Poems based on the HYMNS OF ST EPHREM THE SYRIAN
St Ephrem (commemorated on the 28th January) lived in the fourth century, mostly in Nisibis - now Nusybin, in Turkey. The year of his birth is unknown but he died in 373. He therefore lived through the period of the establishment of Christianity as the religion of the Roman Empire, the struggles to formulate and defend the doctrine of the Trinity, and the 'counter revolution' of Julian the Apostate, whose defeat and death at the hands of the Persians in 363 forced him to move from Nisibis, which fell to the Persians, to Edessa (modern Urfa). He was a contemporary of the Cappadocian fathers, SS Basil the Great, Gregory of Nyssa and Gregory the Theologian and, whether he knew them personally or not (tradition says that he met St Basil), his work was complementary to theirs.
He wrote an enormous quantity of poems and hymns and many of his words have passed into the offices of the Orthodox Church, most famously the prayer which is said, with bows and prostrations, in all the offices of Lent. He also wrote commentaries and other prose works which are still widely read and appreciated. In the Church, however, he himself never rose - or perhaps wanted to rise - above the rank of deacon and choir master.
The poems that follow can in no way be regarded as translations of his work. They are, quite simply, poetic reworkings of the literal translations done by Kathleen McVey and published by the Paulist Press in their series 'Classics of Western Spirituality'. St Ephrem wrote in Syriac, a dialect of Aramaic, and I only know him in English translation. These versions are therefore of no scholarly value and those who, without being able to read the original, want to have some idea of what precisely St Ephrem said must read McVey.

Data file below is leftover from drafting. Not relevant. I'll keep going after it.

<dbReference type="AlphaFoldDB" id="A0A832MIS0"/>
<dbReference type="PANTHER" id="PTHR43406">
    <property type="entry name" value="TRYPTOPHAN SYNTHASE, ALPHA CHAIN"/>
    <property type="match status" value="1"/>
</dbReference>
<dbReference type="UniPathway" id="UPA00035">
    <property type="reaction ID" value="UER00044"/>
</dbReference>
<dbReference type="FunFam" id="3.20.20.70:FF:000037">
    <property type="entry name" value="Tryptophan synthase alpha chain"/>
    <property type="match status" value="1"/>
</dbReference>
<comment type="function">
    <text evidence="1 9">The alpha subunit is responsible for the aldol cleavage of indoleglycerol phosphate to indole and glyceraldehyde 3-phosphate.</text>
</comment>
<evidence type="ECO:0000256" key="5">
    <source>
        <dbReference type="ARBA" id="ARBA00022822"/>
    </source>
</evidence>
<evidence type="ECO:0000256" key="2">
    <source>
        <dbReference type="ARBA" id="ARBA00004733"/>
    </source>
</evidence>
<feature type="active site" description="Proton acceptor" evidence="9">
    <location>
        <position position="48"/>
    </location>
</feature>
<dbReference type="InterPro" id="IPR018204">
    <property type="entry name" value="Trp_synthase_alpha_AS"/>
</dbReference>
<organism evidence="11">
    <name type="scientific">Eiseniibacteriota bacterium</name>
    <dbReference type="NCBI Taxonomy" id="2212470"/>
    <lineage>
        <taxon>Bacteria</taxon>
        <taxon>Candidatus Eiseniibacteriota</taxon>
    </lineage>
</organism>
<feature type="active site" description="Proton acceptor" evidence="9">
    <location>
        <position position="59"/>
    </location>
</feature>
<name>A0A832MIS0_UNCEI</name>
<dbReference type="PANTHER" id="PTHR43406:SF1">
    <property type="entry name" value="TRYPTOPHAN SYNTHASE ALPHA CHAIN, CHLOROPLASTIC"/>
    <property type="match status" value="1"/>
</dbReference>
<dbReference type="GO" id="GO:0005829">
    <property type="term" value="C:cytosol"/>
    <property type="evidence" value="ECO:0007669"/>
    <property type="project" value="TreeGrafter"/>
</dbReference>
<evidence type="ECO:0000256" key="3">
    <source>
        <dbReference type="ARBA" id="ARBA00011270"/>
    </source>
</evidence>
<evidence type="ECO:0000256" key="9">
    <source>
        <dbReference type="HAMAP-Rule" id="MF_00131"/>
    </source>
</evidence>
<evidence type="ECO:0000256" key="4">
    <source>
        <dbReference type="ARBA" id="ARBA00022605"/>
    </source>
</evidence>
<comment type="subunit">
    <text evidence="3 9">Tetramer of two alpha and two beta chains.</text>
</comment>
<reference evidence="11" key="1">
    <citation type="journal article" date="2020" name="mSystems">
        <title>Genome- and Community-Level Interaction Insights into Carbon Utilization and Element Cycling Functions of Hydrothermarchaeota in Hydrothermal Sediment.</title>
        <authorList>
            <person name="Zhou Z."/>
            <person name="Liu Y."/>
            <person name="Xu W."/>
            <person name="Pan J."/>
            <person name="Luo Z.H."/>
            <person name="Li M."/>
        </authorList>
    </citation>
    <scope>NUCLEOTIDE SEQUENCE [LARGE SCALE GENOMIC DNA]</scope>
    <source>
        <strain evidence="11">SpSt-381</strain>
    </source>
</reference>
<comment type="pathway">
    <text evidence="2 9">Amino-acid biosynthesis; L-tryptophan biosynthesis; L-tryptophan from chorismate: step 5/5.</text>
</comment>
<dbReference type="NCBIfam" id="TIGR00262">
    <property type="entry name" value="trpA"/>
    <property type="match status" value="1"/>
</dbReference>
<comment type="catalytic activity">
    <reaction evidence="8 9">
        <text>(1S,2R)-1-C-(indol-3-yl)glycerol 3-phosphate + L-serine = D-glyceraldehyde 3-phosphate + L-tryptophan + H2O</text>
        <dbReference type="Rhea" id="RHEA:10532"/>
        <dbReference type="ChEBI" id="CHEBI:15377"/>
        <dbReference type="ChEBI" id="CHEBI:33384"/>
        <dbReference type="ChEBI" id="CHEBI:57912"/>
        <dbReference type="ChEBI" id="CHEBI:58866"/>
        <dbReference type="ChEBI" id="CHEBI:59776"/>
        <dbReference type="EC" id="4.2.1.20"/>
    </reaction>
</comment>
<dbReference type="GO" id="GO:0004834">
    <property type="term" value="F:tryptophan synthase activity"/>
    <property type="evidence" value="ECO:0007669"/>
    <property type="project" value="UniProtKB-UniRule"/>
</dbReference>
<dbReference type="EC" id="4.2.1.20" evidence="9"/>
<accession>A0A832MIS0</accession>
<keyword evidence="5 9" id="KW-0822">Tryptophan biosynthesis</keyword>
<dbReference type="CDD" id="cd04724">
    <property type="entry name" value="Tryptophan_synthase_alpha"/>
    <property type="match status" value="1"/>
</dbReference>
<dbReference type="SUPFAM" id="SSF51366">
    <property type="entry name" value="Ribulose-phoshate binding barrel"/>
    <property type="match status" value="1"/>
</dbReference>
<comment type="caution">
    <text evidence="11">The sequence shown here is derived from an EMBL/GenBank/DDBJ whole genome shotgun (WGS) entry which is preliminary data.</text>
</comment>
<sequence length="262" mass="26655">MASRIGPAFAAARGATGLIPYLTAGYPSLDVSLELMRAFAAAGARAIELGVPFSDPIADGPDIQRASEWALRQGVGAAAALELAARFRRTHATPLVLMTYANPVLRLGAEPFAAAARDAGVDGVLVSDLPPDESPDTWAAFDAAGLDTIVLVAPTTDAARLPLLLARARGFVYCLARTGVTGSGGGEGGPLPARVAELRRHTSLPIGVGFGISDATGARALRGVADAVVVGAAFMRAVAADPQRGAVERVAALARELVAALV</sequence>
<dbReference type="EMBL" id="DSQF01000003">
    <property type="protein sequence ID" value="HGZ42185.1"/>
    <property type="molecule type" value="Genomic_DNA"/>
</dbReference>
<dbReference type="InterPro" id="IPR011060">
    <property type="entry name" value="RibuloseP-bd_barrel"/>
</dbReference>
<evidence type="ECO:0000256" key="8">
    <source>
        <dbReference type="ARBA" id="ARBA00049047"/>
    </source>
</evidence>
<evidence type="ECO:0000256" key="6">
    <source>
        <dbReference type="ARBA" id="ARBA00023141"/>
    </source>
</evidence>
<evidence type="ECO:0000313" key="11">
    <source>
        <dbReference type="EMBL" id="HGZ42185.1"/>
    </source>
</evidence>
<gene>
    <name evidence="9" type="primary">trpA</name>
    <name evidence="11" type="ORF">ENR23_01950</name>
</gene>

My main concern has been, using McVey's translation as a base, to write poems that are readable and edifying. I know that the material I am handling is of a greatness that goes far beyond me. It is the work of a deified saint, of one who knew union with God. I am very aware of the presumptious nature of what I have attempted to do.
Although in general I have tried to keep close to the prose meaning of McVey's translation, I have allowed myself to improvise where there are gaps in the original text, or passages I did not understand. Occasionally 'new' images and ideas have appeared as part of the flow of the poem and I have not resisted the temptation to use them. At some point it might be useful to put all that down in the form of notes. It would be very wonderful if someone who was able to read the original would take an interest in the project (which is ongoing) and offer to collaborate.
I do not, however, wish to clutter the actual text with footnote references, either for the purpose of showing my own deviations or for the equally worthwhile purpose of identifying biblical references, though the poems are full of them and often can hardly be understood without them. When and if, eventually, notes appear, they will take the form of attached essays, to be read separately. The poems should be read and, hopefully, enjoyed, first and foremost, as poems.
I had thought to add some remarks on my own notions of versification - essentially a free verse that is free to use the means of rhyme and metre where these suggest themselves. This introduction, however, is already too long and I have in mind a little treatise on the verse forms appropriate to a Symbolist school of poetry which may appear some time in another section of this site.